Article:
This post forms part of a serialisation eventually building into a complete reference on Journaling for Creativity and the writer's notebook. One that will demonstrate how to journal in order to improve creativity and effectiveness of artists, writers or anyone needing to be creative.
Why do I need a Journaling date?
Each day, we all continue to toil away at tasks that confront us on a daily basis, whether they are creative and artistic or the more mundane tasks and chores required by everyday life. As we work on them, we are drawing from our well of enthusiasm and creativity.
Continuously drawing from your creative well, without putting back or replenishing it, will eventually drain it, leaving you dry of creativity and lacking in enthusiasm to be active with what you normally enjoy.
The journaling date is a way of refilling your creative well, a way of regaining your creative spark and recapturing previous enthusiasm for your passion. It is a concept borrowed almost exactly from “The Artist’s Date” as proposed in Julia Cameron's famous book "The Artist’s Way: A Spiritual Path to Higher Creativity.”
They are effectively the same, both of them intended to, as Julia puts it, “Refill the well, restock the pond”. Where the journaling date differs is that it uses the practices of journaling for creativity as a tool to focus your awareness and ensure presence and mindfulness whilst enjoying your journaling date.
The act of journaling whilst experiencing something, will hold your attention on the present and stops any tendency you have to rush to the next experience before fully absorbing the current one. The simple concept in your mind of “I should be mindful of this experience and I should be recording my observations” along with the physical action of making a journal entry will immensely enhance curiosity and awareness of the moment.
What is a Journaling date?
A journaling date is a block of time when you go somewhere or perform some activity specifically to nurture your creative-self. At their most basic, they are an excursion, an outing, some playtime. Armed just with your journal and awareness, you set out to spend time soaking up the world and leaving an entry about the experience in your journal.
They may be done ad-hoc, at times when you feel the need for them. However, it is recommended that you firmly schedule some into your calendar, as they can be easily overlooked and you will find yourself defending them against your other ‘life’ pressures. You may even find your own thoughts, such as ‘This is silly, I don’t have time for this’ or ‘This is my writing time’, ganging up against you.
Julia Cameron’s take on this is;
“…identify that reaction as resistance. You cannot afford not to find time for artist [journaling] dates.”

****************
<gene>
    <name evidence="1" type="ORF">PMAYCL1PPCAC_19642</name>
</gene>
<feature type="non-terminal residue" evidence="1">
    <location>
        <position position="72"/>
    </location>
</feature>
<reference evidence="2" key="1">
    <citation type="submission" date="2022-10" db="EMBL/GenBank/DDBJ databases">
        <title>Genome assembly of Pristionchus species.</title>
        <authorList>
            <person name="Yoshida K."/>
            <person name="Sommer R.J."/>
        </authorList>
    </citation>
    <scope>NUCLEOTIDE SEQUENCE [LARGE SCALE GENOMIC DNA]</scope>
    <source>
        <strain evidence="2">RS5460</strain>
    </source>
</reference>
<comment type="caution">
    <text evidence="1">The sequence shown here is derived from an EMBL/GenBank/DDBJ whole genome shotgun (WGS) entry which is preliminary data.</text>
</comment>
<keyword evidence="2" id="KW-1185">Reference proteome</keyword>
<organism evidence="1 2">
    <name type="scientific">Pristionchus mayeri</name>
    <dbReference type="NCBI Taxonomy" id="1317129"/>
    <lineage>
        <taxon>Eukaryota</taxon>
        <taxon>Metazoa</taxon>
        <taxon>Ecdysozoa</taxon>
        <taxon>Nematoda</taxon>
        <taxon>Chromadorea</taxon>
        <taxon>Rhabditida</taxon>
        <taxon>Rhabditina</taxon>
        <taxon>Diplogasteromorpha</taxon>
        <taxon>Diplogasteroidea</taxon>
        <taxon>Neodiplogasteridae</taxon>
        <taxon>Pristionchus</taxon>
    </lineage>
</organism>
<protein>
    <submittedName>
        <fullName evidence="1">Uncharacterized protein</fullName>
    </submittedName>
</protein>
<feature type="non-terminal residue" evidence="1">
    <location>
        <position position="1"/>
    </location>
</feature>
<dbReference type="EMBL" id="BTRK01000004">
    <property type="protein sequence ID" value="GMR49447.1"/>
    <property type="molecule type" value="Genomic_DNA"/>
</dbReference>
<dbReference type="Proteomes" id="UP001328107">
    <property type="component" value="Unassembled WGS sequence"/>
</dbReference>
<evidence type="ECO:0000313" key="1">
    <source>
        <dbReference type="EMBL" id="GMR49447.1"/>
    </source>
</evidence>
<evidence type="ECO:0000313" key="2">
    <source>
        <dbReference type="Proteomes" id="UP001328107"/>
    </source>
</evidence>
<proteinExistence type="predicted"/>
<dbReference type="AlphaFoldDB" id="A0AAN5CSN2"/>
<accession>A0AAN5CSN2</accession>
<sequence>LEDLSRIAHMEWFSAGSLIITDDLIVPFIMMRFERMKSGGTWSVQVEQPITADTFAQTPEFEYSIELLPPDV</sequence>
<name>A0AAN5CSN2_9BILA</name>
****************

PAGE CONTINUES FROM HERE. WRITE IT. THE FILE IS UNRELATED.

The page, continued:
Julia Cameron, “The Artist’s Way:…”
A journaling date can be quick, for example, twenty minutes spent watching people in the street; they can also take all day, for instance, a day trip to a fishing village, or they can take any amount of time in between these two extremes.
There is no need for them to be expensive; every street, park, library, sporting event, building, lake, school, museum, field or piece of music is brimming with journal entries, if you allow your curiosity to come forth, and you employ the awareness techniques taught on this site.
However, they do need to be fun and pander to your artistic side, your creative-mind. If, for example, you go to a museum and journal about a topic, scribbling copious notes, taking photos etc. then yes, you have journaled but it has been done out of duty, what you have actually done is research. However, if when you go to a museum you imagine the world that surrounds your topic. If in that time you stretch your awareness and imagination so that you live, breathe and experience the topic in a fun and entertaining way. Then you have created magic.
“The artist brain [creative-mind] is the sensory brain: sight and sound, smell and taste, touch. These are the elements of magic, and magic is the elemental stuff of art.
In filling the well, think magic. Think delight. Think fun. Do not think duty. Do not do what you should do … Do what intrigues you, explore what interests you; think mystery, not mastery.”
Julia Cameron, “The Artist’s Way:…”
Now is the time to think of what and where your next journaling date might be. It is also the time to think of when it is going to be. It is time to commit to making an investment in yourself, for yourself.
Here are a few ideas that you may like to try;
Standing in the rain
Sitting at a train station
Attending an auction
Standing still on a busy pavement
Looking out of the window of a tall building
At a pavement café
Talking to a farm worker
Standing outside at 1am
Inside a pet shop
Visiting a massive civic building
Observing from a bridge over a motorway (freeway)
The journaling date is one of the basic, but also one of the most important, tools in using your journal for creativity. It matters little how many advanced techniques such as active listening, active looking, mindfulness, emotive note taking, awareness, sensory extension or temporal envisioning, you have learned if they are not practised and employed in your journal.
Decide now what you would like to do as a journaling date. Write it down in your journal to define it and give it solidity. Then when you have completed it, come back and let us know in the comments area what you chose to do and what you gained from the experience.
Photo credit: 40+255 Thunderstorms, by bark
"Journaling dates and Artist dates" by Andy Shackcloth is licensed under a Creative Commons Attribution-ShareAlike 3.0 Unported License.